As a software engineer, I’m constantly thinking about code reuse. How can I write code once, but utilize it in other places when needed?
Over the years, I’ve used many different methods to accomplish code reuse, including Web User Controls in ASP.NET Forms applications, Partial Views in ASP.NET MVC applications, shared code libraries (dll’s), and web services. All of these instruments have something in common: they’ve all been for the same platform, i.e. Microsoft Windows and related technologies such as IIS (web server).
Developing for mobile devices complicates things. There are two primary platforms used by the majority of devices today, Google’s Android and Apple’s iOS. These platforms are very different in that they use completely different programming languages, and neither uses C#, my programming language of choice. This makes sharing code between Android and iOS versions of the same application a little more difficult.
Enter Xamarin. Xamarin allows me to write most, if not all of my code in C#, for both Android and iOS devices. There are three primary Xamarin libraries that are used to do this: Xamarin.Android, Xamarin.iOS and Xamarin.Forms. Each of these libraries serve a specific purpose, and choosing between them requires knowledge of each.
The Xamarin.Android library, as you can infer from the name, is for developing applications for the Android platform. Xamarin provides a group of wrappers for all of the Android Java libraries, all of the Android API and most, but not all of the Mono.NET library. Third-party Java libraries such as ArcGIS and PayPal libraries can also be incorporated into Xamarin.Android applications. Xamarin.Android provides the tools required to create and run native Android applications.
Like Xamarin.Android, Xamarin.iOS is a platform-specific library used for code directly targeting macOS and iOS devices. Visual Studio includes templates to create a variety of applications targeting these devices, including iPhones, Macs, Apple TV and Apple Watch. Xamarin.iOS provides C# wrappers around the Apple SDK and APIs.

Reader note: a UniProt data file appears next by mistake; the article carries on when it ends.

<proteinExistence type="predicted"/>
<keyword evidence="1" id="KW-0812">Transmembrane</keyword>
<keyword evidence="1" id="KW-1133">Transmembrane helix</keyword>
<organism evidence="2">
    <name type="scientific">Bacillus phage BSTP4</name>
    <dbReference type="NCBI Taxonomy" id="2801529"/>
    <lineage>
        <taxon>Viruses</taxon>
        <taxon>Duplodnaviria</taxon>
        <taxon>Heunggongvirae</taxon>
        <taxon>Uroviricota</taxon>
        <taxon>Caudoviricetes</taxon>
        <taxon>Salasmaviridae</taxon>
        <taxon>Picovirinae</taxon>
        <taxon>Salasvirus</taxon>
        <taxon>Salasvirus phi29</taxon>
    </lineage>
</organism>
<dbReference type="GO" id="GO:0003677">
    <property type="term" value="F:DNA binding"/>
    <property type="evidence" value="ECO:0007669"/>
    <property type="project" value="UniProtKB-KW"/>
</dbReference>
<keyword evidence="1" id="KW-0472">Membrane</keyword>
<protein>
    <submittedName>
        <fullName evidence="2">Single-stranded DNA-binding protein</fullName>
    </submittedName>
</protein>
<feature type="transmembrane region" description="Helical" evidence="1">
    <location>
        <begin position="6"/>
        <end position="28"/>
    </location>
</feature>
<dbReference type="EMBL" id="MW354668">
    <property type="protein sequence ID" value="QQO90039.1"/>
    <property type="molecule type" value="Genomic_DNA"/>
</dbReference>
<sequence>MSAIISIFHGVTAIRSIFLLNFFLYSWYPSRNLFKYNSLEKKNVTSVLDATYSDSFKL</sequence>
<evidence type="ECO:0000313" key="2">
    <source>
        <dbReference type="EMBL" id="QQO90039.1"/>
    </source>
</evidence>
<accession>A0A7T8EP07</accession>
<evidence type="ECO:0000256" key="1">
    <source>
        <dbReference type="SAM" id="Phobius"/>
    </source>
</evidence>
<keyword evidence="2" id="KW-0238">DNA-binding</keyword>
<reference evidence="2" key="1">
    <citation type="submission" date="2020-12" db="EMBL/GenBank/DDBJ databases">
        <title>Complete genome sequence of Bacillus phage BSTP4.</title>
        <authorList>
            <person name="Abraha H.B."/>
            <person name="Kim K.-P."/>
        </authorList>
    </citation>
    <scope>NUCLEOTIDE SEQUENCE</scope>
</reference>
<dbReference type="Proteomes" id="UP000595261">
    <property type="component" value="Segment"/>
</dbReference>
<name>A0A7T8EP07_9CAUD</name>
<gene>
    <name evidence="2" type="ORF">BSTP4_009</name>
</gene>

Xamarin.Forms provides a different approach to mobile application development. In Xamarin.Android and Xamarin.iOS, the User Interface code is all located in those platform-specific projects. With Xamarin.Forms, developers can create the User Interface in a shared project and use XAML to create the views and pages. When the compiler builds the application, it converts the shared code into a native application as best it can. There are, however, a few gotchas due to differences in each platform, but luckily, developers can overcome these issues by creating things like custom renderers, using Inversion of Control containers, service locators, abstractions, etc. to safely notify the shared code of platform-specific dependencies.
Tying it All Together
Each mobile application project is different, but most share enough commonalities to make Xamarin a worthy development paradigm. Combined with Microsoft’s Visual Studio and Apple’s Xcode, it adds a powerful set of capabilities to any developer’s toolbox.
Disclaimer: This article is in no way a sales advertisement for any of the products discussed. While I personally develop using Xamarin, I do not work for Xamarin, Google, Microsoft or Apple. I do, however, provide professional development and consulting services using their products.